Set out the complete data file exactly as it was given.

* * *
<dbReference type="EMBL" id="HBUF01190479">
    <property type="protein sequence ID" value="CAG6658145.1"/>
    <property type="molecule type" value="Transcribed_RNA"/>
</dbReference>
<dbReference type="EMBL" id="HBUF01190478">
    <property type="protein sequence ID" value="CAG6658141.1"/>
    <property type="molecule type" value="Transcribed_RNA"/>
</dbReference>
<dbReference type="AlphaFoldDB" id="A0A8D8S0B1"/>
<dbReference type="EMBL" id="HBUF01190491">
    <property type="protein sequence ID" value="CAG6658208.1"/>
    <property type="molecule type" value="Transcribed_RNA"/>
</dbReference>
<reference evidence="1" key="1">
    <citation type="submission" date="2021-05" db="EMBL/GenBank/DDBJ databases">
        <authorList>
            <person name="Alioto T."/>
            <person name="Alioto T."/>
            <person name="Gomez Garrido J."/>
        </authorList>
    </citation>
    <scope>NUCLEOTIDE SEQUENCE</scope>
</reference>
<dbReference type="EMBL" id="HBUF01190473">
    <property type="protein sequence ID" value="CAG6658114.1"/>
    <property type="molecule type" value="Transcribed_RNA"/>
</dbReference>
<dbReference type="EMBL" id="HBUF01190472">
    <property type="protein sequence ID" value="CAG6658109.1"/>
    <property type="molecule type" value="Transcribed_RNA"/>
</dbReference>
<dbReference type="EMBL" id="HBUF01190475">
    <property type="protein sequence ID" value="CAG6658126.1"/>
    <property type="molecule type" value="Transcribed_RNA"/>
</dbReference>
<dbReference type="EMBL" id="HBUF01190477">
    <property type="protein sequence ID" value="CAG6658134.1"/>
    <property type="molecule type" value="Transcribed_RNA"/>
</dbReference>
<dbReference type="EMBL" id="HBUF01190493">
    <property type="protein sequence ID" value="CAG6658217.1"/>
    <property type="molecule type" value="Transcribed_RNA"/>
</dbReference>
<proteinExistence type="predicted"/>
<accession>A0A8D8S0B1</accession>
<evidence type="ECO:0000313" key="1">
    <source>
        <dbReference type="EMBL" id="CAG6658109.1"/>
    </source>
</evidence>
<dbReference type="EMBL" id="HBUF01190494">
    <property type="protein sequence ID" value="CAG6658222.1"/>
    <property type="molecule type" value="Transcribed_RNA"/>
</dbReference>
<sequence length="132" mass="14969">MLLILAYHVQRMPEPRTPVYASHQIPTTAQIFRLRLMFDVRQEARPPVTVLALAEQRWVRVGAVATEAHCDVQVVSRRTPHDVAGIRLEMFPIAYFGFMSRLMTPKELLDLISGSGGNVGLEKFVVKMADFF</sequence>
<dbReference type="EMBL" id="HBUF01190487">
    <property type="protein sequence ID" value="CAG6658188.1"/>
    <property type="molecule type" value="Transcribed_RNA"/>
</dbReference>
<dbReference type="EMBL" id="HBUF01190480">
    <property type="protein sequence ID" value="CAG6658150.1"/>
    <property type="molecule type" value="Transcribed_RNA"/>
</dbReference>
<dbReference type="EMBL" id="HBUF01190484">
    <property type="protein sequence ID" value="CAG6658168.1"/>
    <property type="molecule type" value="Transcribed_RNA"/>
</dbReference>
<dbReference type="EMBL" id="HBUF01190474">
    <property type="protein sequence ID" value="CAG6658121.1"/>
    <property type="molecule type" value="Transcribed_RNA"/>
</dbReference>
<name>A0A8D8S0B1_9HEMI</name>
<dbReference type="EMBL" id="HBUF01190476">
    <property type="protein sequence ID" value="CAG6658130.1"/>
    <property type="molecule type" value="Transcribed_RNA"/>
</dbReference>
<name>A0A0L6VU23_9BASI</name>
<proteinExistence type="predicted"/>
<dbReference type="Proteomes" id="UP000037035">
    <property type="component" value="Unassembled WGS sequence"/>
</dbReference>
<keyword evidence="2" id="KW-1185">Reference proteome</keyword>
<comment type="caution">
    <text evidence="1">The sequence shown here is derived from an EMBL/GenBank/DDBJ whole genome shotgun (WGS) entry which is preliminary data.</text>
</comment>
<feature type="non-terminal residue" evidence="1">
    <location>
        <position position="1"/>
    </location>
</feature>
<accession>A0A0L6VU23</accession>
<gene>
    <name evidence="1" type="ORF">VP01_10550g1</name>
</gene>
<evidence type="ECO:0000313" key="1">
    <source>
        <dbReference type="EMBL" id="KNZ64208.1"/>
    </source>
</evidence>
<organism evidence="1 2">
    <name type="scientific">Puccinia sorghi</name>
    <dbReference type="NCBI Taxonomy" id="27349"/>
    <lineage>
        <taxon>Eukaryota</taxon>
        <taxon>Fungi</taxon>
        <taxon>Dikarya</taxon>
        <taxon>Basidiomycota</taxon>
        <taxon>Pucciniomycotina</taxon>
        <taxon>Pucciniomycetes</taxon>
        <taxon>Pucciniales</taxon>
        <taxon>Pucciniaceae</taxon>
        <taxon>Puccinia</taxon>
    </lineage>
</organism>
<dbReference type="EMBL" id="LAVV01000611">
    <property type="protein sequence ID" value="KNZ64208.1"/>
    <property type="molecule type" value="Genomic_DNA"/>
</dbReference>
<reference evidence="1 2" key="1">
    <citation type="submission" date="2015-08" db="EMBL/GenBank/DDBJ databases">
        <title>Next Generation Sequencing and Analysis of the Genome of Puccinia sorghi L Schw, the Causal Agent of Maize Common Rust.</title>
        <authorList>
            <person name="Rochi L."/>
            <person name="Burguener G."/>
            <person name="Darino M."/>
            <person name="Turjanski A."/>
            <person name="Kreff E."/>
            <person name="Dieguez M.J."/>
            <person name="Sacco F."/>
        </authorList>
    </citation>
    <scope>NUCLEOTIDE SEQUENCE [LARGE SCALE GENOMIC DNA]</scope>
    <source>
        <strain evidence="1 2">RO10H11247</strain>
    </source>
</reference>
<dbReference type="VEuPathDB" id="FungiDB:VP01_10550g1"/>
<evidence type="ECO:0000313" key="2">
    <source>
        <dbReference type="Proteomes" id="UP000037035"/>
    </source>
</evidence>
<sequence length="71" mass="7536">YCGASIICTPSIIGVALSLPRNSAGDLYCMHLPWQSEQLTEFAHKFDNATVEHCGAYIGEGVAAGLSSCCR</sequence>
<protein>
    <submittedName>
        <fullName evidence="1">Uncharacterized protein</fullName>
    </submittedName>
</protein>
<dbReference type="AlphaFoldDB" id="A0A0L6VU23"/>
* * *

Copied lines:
<dbReference type="EMBL" id="HBUF01190479">
    <property type="protein sequence ID" value="CAG6658145.1"/>
    <property type="molecule type" value="Transcribed_RNA"/>
</dbReference>
<dbReference type="EMBL" id="HBUF01190478">
    <property type="protein sequence ID" value="CAG6658141.1"/>
    <property type="molecule type" value="Transcribed_RNA"/>
</dbReference>
<dbReference type="AlphaFoldDB" id="A0A8D8S0B1"/>
<dbReference type="EMBL" id="HBUF01190491">
    <property type="protein sequence ID" value="CAG6658208.1"/>
    <property type="molecule type" value="Transcribed_RNA"/>
</dbReference>
<reference evidence="1" key="1">
    <citation type="submission" date="2021-05" db="EMBL/GenBank/DDBJ databases">
        <authorList>
            <person name="Alioto T."/>
            <person name="Alioto T."/>
            <person name="Gomez Garrido J."/>
        </authorList>
    </citation>
    <scope>NUCLEOTIDE SEQUENCE</scope>
</reference>
<dbReference type="EMBL" id="HBUF01190473">
    <property type="protein sequence ID" value="CAG6658114.1"/>
    <property type="molecule type" value="Transcribed_RNA"/>
</dbReference>
<dbReference type="EMBL" id="HBUF01190472">
    <property type="protein sequence ID" value="CAG6658109.1"/>
    <property type="molecule type" value="Transcribed_RNA"/>
</dbReference>
<dbReference type="EMBL" id="HBUF01190475">
    <property type="protein sequence ID" value="CAG6658126.1"/>
    <property type="molecule type" value="Transcribed_RNA"/>
</dbReference>
<dbReference type="EMBL" id="HBUF01190477">
    <property type="protein sequence ID" value="CAG6658134.1"/>
    <property type="molecule type" value="Transcribed_RNA"/>
</dbReference>
<dbReference type="EMBL" id="HBUF01190493">
    <property type="protein sequence ID" value="CAG6658217.1"/>
    <property type="molecule type" value="Transcribed_RNA"/>
</dbReference>
<proteinExistence type="predicted"/>
<accession>A0A8D8S0B1</accession>
<evidence type="ECO:0000313" key="1">
    <source>
        <dbReference type="EMBL" id="CAG6658109.1"/>
    </source>
</evidence>
<dbReference type="EMBL" id="HBUF01190494">
    <property type="protein sequence ID" value="CAG6658222.1"/>
    <property type="molecule type" value="Transcribed_RNA"/>
</dbReference>
<sequence length="132" mass="14969">MLLILAYHVQRMPEPRTPVYASHQIPTTAQIFRLRLMFDVRQEARPPVTVLALAEQRWVRVGAVATEAHCDVQVVSRRTPHDVAGIRLEMFPIAYFGFMSRLMTPKELLDLISGSGGNVGLEKFVVKMADFF</sequence>
<dbReference type="EMBL" id="HBUF01190487">
    <property type="protein sequence ID" value="CAG6658188.1"/>
    <property type="molecule type" value="Transcribed_RNA"/>
</dbReference>
<dbReference type="EMBL" id="HBUF01190480">
    <property type="protein sequence ID" value="CAG6658150.1"/>
    <property type="molecule type" value="Transcribed_RNA"/>
</dbReference>
<dbReference type="EMBL" id="HBUF01190484">
    <property type="protein sequence ID" value="CAG6658168.1"/>
    <property type="molecule type" value="Transcribed_RNA"/>
</dbReference>
<dbReference type="EMBL" id="HBUF01190474">
    <property type="protein sequence ID" value="CAG6658121.1"/>
    <property type="molecule type" value="Transcribed_RNA"/>
</dbReference>
<name>A0A8D8S0B1_9HEMI</name>
<dbReference type="EMBL" id="HBUF01190476">
    <property type="protein sequence ID" value="CAG6658130.1"/>
    <property type="molecule type" value="Transcribed_RNA"/>
</dbReference>
<name>A0A0L6VU23_9BASI</name>
<proteinExistence type="predicted"/>
<dbReference type="Proteomes" id="UP000037035">
    <property type="component" value="Unassembled WGS sequence"/>
</dbReference>
<keyword evidence="2" id="KW-1185">Reference proteome</keyword>
<comment type="caution">
    <text evidence="1">The sequence shown here is derived from an EMBL/GenBank/DDBJ whole genome shotgun (WGS) entry which is preliminary data.</text>
</comment>
<feature type="non-terminal residue" evidence="1">
    <location>
        <position position="1"/>
    </location>
</feature>
<accession>A0A0L6VU23</accession>
<gene>
    <name evidence="1" type="ORF">VP01_10550g1</name>
</gene>
<evidence type="ECO:0000313" key="1">
    <source>
        <dbReference type="EMBL" id="KNZ64208.1"/>
    </source>
</evidence>
<organism evidence="1 2">
    <name type="scientific">Puccinia sorghi</name>
    <dbReference type="NCBI Taxonomy" id="27349"/>
    <lineage>
        <taxon>Eukaryota</taxon>
        <taxon>Fungi</taxon>
        <taxon>Dikarya</taxon>
        <taxon>Basidiomycota</taxon>
        <taxon>Pucciniomycotina</taxon>
        <taxon>Pucciniomycetes</taxon>
        <taxon>Pucciniales</taxon>
        <taxon>Pucciniaceae</taxon>
        <taxon>Puccinia</taxon>
    </lineage>
</organism>
<dbReference type="EMBL" id="LAVV01000611">
    <property type="protein sequence ID" value="KNZ64208.1"/>
    <property type="molecule type" value="Genomic_DNA"/>
</dbReference>
<reference evidence="1 2" key="1">
    <citation type="submission" date="2015-08" db="EMBL/GenBank/DDBJ databases">
        <title>Next Generation Sequencing and Analysis of the Genome of Puccinia sorghi L Schw, the Causal Agent of Maize Common Rust.</title>
        <authorList>
            <person name="Rochi L."/>
            <person name="Burguener G."/>
            <person name="Darino M."/>
            <person name="Turjanski A."/>
            <person name="Kreff E."/>
            <person name="Dieguez M.J."/>
            <person name="Sacco F."/>
        </authorList>
    </citation>
    <scope>NUCLEOTIDE SEQUENCE [LARGE SCALE GENOMIC DNA]</scope>
    <source>
        <strain evidence="1 2">RO10H11247</strain>
    </source>
</reference>
<dbReference type="VEuPathDB" id="FungiDB:VP01_10550g1"/>
<evidence type="ECO:0000313" key="2">
    <source>
        <dbReference type="Proteomes" id="UP000037035"/>
    </source>
</evidence>
<sequence length="71" mass="7536">YCGASIICTPSIIGVALSLPRNSAGDLYCMHLPWQSEQLTEFAHKFDNATVEHCGAYIGEGVAAGLSSCCR</sequence>
<protein>
    <submittedName>
        <fullName evidence="1">Uncharacterized protein</fullName>
    </submittedName>
</protein>
<dbReference type="AlphaFoldDB" id="A0A0L6VU23"/>